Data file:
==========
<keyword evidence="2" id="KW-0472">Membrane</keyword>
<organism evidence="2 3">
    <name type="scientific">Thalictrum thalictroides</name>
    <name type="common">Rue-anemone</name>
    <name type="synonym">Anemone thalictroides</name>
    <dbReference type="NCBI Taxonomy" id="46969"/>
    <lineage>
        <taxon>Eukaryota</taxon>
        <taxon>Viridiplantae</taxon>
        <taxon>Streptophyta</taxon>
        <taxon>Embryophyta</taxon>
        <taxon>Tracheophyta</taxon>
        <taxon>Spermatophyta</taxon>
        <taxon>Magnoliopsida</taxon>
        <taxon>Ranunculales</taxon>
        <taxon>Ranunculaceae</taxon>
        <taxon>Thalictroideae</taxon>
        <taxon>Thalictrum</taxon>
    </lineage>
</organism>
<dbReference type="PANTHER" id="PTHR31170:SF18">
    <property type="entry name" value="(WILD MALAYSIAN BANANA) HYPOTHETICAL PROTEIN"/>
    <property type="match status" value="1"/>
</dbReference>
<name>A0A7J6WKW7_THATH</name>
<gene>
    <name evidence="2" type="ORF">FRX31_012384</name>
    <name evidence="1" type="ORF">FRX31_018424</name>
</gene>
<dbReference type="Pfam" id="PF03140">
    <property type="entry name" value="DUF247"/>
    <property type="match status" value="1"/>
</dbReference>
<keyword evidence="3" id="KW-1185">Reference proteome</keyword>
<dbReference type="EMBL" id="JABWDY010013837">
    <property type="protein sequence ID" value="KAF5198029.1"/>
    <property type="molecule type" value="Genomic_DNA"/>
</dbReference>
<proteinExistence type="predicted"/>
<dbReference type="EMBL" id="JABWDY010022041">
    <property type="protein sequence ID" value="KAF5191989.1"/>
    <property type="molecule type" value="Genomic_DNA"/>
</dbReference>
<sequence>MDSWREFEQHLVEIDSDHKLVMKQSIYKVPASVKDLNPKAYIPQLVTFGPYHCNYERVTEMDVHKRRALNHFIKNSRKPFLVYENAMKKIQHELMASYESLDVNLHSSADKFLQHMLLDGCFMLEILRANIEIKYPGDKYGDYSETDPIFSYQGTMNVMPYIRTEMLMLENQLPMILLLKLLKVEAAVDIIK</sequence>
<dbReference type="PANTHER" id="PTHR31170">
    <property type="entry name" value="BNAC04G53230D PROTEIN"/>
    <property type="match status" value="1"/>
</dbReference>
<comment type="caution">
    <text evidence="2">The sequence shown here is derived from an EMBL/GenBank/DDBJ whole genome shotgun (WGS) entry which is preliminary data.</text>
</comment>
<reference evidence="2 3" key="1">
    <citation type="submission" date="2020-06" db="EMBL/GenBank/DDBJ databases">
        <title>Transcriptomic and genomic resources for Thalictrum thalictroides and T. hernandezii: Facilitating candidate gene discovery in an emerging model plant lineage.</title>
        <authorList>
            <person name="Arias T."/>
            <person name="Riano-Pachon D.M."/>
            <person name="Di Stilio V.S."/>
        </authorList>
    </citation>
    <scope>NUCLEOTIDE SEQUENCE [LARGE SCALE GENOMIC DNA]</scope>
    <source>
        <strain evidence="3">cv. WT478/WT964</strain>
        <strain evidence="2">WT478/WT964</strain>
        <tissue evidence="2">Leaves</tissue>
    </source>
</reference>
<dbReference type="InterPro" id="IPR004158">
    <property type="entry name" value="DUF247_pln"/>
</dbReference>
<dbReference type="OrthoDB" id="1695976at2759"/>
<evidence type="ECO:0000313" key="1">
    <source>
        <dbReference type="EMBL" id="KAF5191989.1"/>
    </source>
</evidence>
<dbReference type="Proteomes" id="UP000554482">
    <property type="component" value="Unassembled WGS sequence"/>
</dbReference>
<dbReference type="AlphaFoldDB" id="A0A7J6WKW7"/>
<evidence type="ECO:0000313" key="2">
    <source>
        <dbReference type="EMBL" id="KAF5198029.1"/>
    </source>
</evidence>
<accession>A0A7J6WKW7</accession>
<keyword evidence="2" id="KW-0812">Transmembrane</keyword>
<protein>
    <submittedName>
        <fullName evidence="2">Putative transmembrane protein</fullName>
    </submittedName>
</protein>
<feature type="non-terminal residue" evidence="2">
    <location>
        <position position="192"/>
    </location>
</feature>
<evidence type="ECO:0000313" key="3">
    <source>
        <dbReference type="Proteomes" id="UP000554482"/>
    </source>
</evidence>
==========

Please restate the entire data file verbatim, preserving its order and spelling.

<keyword evidence="2" id="KW-0472">Membrane</keyword>
<organism evidence="2 3">
    <name type="scientific">Thalictrum thalictroides</name>
    <name type="common">Rue-anemone</name>
    <name type="synonym">Anemone thalictroides</name>
    <dbReference type="NCBI Taxonomy" id="46969"/>
    <lineage>
        <taxon>Eukaryota</taxon>
        <taxon>Viridiplantae</taxon>
        <taxon>Streptophyta</taxon>
        <taxon>Embryophyta</taxon>
        <taxon>Tracheophyta</taxon>
        <taxon>Spermatophyta</taxon>
        <taxon>Magnoliopsida</taxon>
        <taxon>Ranunculales</taxon>
        <taxon>Ranunculaceae</taxon>
        <taxon>Thalictroideae</taxon>
        <taxon>Thalictrum</taxon>
    </lineage>
</organism>
<dbReference type="PANTHER" id="PTHR31170:SF18">
    <property type="entry name" value="(WILD MALAYSIAN BANANA) HYPOTHETICAL PROTEIN"/>
    <property type="match status" value="1"/>
</dbReference>
<name>A0A7J6WKW7_THATH</name>
<gene>
    <name evidence="2" type="ORF">FRX31_012384</name>
    <name evidence="1" type="ORF">FRX31_018424</name>
</gene>
<dbReference type="Pfam" id="PF03140">
    <property type="entry name" value="DUF247"/>
    <property type="match status" value="1"/>
</dbReference>
<keyword evidence="3" id="KW-1185">Reference proteome</keyword>
<dbReference type="EMBL" id="JABWDY010013837">
    <property type="protein sequence ID" value="KAF5198029.1"/>
    <property type="molecule type" value="Genomic_DNA"/>
</dbReference>
<proteinExistence type="predicted"/>
<dbReference type="EMBL" id="JABWDY010022041">
    <property type="protein sequence ID" value="KAF5191989.1"/>
    <property type="molecule type" value="Genomic_DNA"/>
</dbReference>
<sequence>MDSWREFEQHLVEIDSDHKLVMKQSIYKVPASVKDLNPKAYIPQLVTFGPYHCNYERVTEMDVHKRRALNHFIKNSRKPFLVYENAMKKIQHELMASYESLDVNLHSSADKFLQHMLLDGCFMLEILRANIEIKYPGDKYGDYSETDPIFSYQGTMNVMPYIRTEMLMLENQLPMILLLKLLKVEAAVDIIK</sequence>
<dbReference type="PANTHER" id="PTHR31170">
    <property type="entry name" value="BNAC04G53230D PROTEIN"/>
    <property type="match status" value="1"/>
</dbReference>
<comment type="caution">
    <text evidence="2">The sequence shown here is derived from an EMBL/GenBank/DDBJ whole genome shotgun (WGS) entry which is preliminary data.</text>
</comment>
<reference evidence="2 3" key="1">
    <citation type="submission" date="2020-06" db="EMBL/GenBank/DDBJ databases">
        <title>Transcriptomic and genomic resources for Thalictrum thalictroides and T. hernandezii: Facilitating candidate gene discovery in an emerging model plant lineage.</title>
        <authorList>
            <person name="Arias T."/>
            <person name="Riano-Pachon D.M."/>
            <person name="Di Stilio V.S."/>
        </authorList>
    </citation>
    <scope>NUCLEOTIDE SEQUENCE [LARGE SCALE GENOMIC DNA]</scope>
    <source>
        <strain evidence="3">cv. WT478/WT964</strain>
        <strain evidence="2">WT478/WT964</strain>
        <tissue evidence="2">Leaves</tissue>
    </source>
</reference>
<dbReference type="InterPro" id="IPR004158">
    <property type="entry name" value="DUF247_pln"/>
</dbReference>
<dbReference type="OrthoDB" id="1695976at2759"/>
<evidence type="ECO:0000313" key="1">
    <source>
        <dbReference type="EMBL" id="KAF5191989.1"/>
    </source>
</evidence>
<dbReference type="Proteomes" id="UP000554482">
    <property type="component" value="Unassembled WGS sequence"/>
</dbReference>
<dbReference type="AlphaFoldDB" id="A0A7J6WKW7"/>
<evidence type="ECO:0000313" key="2">
    <source>
        <dbReference type="EMBL" id="KAF5198029.1"/>
    </source>
</evidence>
<accession>A0A7J6WKW7</accession>
<keyword evidence="2" id="KW-0812">Transmembrane</keyword>
<protein>
    <submittedName>
        <fullName evidence="2">Putative transmembrane protein</fullName>
    </submittedName>
</protein>
<feature type="non-terminal residue" evidence="2">
    <location>
        <position position="192"/>
    </location>
</feature>
<evidence type="ECO:0000313" key="3">
    <source>
        <dbReference type="Proteomes" id="UP000554482"/>
    </source>
</evidence>